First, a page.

How to Plug Plot Holes

So, you’ve had your killer idea and are in the throws of writing your novel. The first few chapters are written and you are feeling pretty chuffed about your first draft going so well.

Then it happens!

Unexpectedly, your writing comes to a halt. Your character is in a (sticky) situation and you have absolutely no idea how to get them out of it.

The dreaded question of ‘what comes next?’ rears its ugly head…and you don’t have a clue!

You kind of know where you would like things to be by the end of the next chapter but you need that crucial insert to make sense of things and there is no available bridge.

If you know that spot, you have fallen into a plot hole before. I’m an expert at this! The three most common causes of getting stuck in plot holes (in my experience) and my suggested solutions are:


1. Not enough world-building

You just don’t know your story world well enough to come up with the solution because you don’t really understand the world’s limits and available options for solving your situation or for driving your plot forward.  

The best solution is to stop and go back to the drawing board. Map out your world – literally if you must – and ask yourself: what would be the most plausible action for my character(s) to take, given the situation? Oh and don’t worry if you find that the character(s) should never have ended up in that particular situation at all. You can always go back and revise the plot to steer things into a different direction. Don’t be afraid to kill your darlings!


2. Your characters aren’t flawed (enough)

I’ve had this problem far too many times to count. Yes, we all love a hero/ heroine. But if your characters aren’t flawed (or if their flaws are superficial), your story will most likely be full of holes – little dead-ends where the story is basically over because there is no driving force (i.e. a flaw) …and don’t you dare go anywhere near deus ex machina! Your character must be intrinsically motivated to drive the plot otherwise your story will just consist of waffle. Again, I had to learn this the hard way.

Avoid this issue by making sure that your characters (especially your main character) have at least one intrinsic flaw that will stop them from getting what they want until the climax of your story. There is plenty of online resources out there if you need some help coming up with good flaws. I recommend 123 Ideas for Character Flaws by Writers Write.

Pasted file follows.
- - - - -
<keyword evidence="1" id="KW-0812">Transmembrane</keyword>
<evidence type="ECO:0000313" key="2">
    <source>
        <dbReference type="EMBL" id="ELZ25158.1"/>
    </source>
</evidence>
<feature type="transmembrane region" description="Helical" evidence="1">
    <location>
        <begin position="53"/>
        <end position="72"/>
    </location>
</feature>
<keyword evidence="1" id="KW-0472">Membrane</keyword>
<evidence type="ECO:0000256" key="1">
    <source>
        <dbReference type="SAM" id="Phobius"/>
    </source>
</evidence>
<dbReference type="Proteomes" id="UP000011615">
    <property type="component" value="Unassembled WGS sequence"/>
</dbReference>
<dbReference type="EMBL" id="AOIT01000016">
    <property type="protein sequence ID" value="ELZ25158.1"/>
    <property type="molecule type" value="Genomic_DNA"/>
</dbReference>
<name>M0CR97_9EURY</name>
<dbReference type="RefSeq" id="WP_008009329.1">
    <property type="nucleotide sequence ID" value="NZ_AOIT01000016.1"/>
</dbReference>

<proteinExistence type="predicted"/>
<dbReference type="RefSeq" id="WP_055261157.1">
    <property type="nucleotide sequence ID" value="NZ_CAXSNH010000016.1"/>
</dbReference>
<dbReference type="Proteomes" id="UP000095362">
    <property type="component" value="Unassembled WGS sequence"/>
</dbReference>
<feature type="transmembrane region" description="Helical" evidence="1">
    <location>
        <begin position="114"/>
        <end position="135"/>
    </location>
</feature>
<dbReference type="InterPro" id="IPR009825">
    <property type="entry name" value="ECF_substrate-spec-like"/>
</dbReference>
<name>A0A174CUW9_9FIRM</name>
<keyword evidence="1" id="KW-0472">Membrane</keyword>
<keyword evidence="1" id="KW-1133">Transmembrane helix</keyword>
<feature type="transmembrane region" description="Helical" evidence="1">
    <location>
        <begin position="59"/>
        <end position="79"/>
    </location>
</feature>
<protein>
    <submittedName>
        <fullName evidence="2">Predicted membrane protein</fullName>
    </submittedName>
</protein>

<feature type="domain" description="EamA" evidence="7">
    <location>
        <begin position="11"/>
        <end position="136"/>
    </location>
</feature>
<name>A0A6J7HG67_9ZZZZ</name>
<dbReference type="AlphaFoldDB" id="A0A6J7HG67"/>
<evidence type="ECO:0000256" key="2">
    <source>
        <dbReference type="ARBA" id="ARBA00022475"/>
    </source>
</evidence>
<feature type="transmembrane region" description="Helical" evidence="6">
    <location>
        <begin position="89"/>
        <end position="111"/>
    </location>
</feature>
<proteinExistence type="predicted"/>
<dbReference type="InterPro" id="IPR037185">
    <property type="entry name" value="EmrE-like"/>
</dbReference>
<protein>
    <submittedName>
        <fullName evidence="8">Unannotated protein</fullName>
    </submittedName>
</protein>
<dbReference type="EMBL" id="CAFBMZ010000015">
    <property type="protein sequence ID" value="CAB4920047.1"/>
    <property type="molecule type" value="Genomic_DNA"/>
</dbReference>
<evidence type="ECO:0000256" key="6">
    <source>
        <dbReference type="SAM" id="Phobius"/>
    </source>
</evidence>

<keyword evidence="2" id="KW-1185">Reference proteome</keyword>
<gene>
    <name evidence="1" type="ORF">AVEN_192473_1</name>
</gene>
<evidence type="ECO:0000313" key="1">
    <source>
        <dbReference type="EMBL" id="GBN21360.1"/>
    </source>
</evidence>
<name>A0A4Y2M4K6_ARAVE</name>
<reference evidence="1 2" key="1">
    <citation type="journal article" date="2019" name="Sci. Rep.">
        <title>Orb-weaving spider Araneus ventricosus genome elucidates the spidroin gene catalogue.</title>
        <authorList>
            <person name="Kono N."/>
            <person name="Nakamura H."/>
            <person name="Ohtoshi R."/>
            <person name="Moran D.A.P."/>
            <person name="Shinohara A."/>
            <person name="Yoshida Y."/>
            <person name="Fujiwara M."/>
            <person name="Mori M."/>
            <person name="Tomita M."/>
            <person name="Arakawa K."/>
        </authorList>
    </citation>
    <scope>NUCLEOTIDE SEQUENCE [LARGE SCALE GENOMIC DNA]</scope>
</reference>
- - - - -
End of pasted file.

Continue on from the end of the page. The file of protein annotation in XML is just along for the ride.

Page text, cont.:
3. Missed opportunities

This is an interesting one because I don’t think it’s a particularly well-documented issue in the writing blog world but I noticed a while back that I have a bad habit of driving the plot along so swiftly (at times) that I forget about those little scenes that are sometimes crucial opportunities to allow the main character to acquire a skill, knowledge, or tool that can later be used to help drive the plot. Duh!

Don’t fall prey to such blunder by considering inserting such opportunity-laden scenes ahead of any crucial story junctions. Having that extra asset in your writer’s toolkit will help you steer clear of much grief down the line when you might be able to confidently leap over some plot holes (rather than dig yourself a deeper one).


To summarise: avoid plot holes…by…well…plotting. Map out your world, build flaws into your characters, and take every opportunity to equip your main characters for the adventure that lies ahead.

Disclaimer: I am a plotter at heart and if you prefer to write by the seat of your pants, maybe this advice isn’t for you…until the editing stage? I don’t really know how the dark art of pantsing works. 😛


Are you currently stuck in a plot hole or are you soaring above them like an eagle in flight? Share your experience in the comments and have a productive (plot hole free) Sunday.


Leave a Reply

Fill in your details below or click an icon to log in: Logo

You are commenting using your account. Log Out /  Change )

Google photo

You are commenting using your Google account. Log Out /  Change )

Twitter picture

You are commenting using your Twitter account. Log Out /  Change )

Facebook photo

You are commenting using your Facebook account. Log Out /  Change )

Connecting to %s